Running the course is becoming second nature. I'm learning where I might need to push a little harder, where I might have to dodge traffic and where to look forward to downhill breaks. We had our water stops properly planned and fueled up with GU at just the right times.

My Trusty Companion met us along the way, water in hand, to check on us and to see if we needed anything.

He noted later that we weren't as chipper and friendly as we have been on some of our other long runs. It's true. We were a little quieter, a little more focused on just getting it done, a few miles closer to the Bite Me Zone.

We'd been running about three hours when we passed the 18-mile mark on Daniel Plummer Hill. Two to go.

Those last two weren't easy and they weren't pretty. I pulled myself along, trudging up the hill, and throwing my fuel belt to TC because it was adding to some of the stomach issues I was starting to experience. I didn't need fuel for the last two miles.

With about a mile left, my body really wanted to stop. My legs were starting to feel stiffer and the muscles in my lower back were tightening. When we stopped for water, my body fought me as I tried to get it started again. Each step was painful as I eased back into a rhythm.

So, this was marathon training.

At one point, a voice inside my head told my body to keep going, it's just another mile. The voice was so deliberate and so focused that it was almost startling to me. It was like something inside me was mentally pushing me forward. It knew the milestone was within reach.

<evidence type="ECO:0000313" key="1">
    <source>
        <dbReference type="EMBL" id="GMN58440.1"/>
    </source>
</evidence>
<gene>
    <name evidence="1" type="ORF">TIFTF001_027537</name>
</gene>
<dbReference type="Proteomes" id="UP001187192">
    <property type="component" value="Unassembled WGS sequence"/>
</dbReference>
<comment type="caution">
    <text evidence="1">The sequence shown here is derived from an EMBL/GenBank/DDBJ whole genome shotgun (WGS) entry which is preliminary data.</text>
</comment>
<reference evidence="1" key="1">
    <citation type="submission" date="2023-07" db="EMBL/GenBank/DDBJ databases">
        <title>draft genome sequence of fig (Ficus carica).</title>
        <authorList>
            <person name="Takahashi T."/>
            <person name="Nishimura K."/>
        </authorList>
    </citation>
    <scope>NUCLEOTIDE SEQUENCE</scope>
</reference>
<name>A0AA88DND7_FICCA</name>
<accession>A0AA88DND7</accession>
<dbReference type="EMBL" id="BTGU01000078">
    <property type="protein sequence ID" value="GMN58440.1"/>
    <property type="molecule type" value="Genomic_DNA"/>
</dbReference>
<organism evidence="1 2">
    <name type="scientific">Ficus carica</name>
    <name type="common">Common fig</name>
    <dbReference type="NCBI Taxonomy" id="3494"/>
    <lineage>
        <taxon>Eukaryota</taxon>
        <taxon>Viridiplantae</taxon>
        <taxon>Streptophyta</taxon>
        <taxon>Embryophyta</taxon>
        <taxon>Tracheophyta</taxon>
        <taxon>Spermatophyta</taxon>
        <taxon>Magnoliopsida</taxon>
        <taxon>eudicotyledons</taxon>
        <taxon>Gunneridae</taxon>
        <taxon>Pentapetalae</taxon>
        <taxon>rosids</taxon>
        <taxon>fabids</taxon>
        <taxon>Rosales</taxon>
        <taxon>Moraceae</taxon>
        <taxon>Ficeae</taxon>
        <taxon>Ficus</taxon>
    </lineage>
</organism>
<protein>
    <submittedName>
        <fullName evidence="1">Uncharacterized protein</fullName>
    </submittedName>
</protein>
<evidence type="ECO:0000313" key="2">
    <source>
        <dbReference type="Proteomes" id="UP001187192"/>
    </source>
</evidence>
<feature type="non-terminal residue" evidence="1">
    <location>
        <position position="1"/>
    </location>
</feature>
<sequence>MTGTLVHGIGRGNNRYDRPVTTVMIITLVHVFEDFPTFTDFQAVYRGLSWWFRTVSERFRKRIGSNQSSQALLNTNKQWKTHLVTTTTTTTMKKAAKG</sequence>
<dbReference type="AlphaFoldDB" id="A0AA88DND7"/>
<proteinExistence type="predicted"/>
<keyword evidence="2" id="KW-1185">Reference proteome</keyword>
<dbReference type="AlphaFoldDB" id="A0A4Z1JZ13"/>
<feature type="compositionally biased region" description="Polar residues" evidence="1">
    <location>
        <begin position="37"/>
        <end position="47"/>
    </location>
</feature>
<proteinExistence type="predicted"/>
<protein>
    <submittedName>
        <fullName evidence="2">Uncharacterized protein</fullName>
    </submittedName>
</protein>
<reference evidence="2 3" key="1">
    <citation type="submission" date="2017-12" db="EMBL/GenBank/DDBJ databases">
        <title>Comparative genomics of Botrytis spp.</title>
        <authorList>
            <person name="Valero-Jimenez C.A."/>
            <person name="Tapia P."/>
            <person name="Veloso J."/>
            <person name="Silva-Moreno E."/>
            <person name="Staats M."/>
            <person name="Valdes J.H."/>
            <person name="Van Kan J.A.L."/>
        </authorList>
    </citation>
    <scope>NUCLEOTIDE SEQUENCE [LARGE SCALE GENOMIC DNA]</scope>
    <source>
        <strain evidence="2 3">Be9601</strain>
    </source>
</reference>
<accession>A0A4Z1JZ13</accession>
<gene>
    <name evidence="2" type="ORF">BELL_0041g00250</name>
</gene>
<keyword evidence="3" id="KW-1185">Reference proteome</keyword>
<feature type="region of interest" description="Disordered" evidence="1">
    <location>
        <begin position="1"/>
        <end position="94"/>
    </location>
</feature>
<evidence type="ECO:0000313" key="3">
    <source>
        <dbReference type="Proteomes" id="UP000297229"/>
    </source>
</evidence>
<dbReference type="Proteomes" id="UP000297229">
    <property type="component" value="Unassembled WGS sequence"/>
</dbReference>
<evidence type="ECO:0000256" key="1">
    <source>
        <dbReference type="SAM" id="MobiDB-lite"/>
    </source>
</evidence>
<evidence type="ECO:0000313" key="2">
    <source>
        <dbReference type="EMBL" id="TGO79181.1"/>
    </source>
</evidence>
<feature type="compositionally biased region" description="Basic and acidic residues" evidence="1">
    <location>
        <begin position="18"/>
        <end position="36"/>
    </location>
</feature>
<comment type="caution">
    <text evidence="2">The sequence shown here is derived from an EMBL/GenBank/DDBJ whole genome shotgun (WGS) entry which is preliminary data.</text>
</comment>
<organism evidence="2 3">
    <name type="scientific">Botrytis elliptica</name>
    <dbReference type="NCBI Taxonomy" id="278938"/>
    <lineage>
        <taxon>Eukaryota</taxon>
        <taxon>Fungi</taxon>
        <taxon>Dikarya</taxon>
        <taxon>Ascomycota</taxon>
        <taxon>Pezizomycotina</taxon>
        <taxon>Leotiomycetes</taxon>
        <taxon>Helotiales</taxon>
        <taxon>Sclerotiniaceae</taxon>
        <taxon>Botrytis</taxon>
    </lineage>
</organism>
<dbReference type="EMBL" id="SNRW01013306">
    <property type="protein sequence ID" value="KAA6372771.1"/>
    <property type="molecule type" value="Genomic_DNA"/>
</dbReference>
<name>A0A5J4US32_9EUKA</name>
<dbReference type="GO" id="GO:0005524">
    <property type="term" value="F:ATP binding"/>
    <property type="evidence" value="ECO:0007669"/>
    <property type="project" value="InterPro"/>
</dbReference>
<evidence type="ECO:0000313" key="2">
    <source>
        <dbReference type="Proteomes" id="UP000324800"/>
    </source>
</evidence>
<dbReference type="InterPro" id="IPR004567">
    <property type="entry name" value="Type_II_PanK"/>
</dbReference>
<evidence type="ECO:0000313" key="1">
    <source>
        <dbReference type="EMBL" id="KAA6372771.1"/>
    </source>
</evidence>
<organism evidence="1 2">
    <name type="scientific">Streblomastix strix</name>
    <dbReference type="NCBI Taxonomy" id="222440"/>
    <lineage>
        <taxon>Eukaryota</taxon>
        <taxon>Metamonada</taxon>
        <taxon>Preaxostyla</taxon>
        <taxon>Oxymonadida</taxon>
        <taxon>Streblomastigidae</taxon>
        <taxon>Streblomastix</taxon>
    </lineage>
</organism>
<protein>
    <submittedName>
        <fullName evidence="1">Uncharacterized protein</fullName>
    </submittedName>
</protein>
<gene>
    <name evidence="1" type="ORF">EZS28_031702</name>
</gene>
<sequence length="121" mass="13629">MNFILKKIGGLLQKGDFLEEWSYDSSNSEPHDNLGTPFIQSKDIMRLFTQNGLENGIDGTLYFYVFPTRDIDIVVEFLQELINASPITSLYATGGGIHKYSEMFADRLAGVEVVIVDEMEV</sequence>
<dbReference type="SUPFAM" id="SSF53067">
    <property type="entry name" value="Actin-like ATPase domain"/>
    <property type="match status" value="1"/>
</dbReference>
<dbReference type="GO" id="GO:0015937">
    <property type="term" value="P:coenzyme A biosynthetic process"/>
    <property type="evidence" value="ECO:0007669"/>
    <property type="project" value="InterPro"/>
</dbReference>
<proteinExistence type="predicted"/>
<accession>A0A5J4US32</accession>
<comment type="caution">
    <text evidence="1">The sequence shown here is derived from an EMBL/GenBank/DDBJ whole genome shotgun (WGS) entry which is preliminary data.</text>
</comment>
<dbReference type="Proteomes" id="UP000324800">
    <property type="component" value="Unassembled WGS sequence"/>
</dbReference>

Eventually, and without much fanfare, we passed through the gate on a footpath on the St. A's campus.

TC was waiting for us. We had some water, snapped a picture and jumped in our cars. We weren't looking to hang around chatting. We were tired, sore, wet and cold.

Luckily, I'd planned ahead and gave TC a comfy sweatshirt to bring to me at the finish line.

I couldn't wait to get my soaking shirt off. It was cold and plastered against my body. I was already shivering. I stripped off my running shirt in the car on the side of the road. (Don't worry, it's pretty secluded and, truth be told, after you've just run 20 miles and you're freezing, you might do things you normally wouldn't do.)

The post-20 day was relatively low-key by design. I took a warm, massaging shower while TC made me a delicious plate of pancakes when we returned to his place. I ate one-and-a-half and some orange juice before my stomach wouldn't let me take in anything more.

My stomach had been bothering me, straddling the line somewhere between queasy and crampy for the last few miles. The feeling stuck with me for a while. That was something new.

Snuggled in TC's sweatshirt and a pair of sweatpants, I got under the covers and settled in for a good, mid-day nap. I awoke with my stomach still feeling a little uneasy, but otherwise pretty unscathed by the long run.

My legs were only slightly stiff. Soon enough, the stomach issues passed without incident and we made plans for our own mini-tour of downtown Manchester restaurants. We ate, drank and people-watched at some of the best and newest spots.

It was perfect celebration of the 20-miler.

I ran 20 miles. Yep, it still seems strange to say that.


1 comment:

  1. You are a rock star. When I get to 20 miles I will be thinking about this post and trying to conjure up my own inner voice to push me through.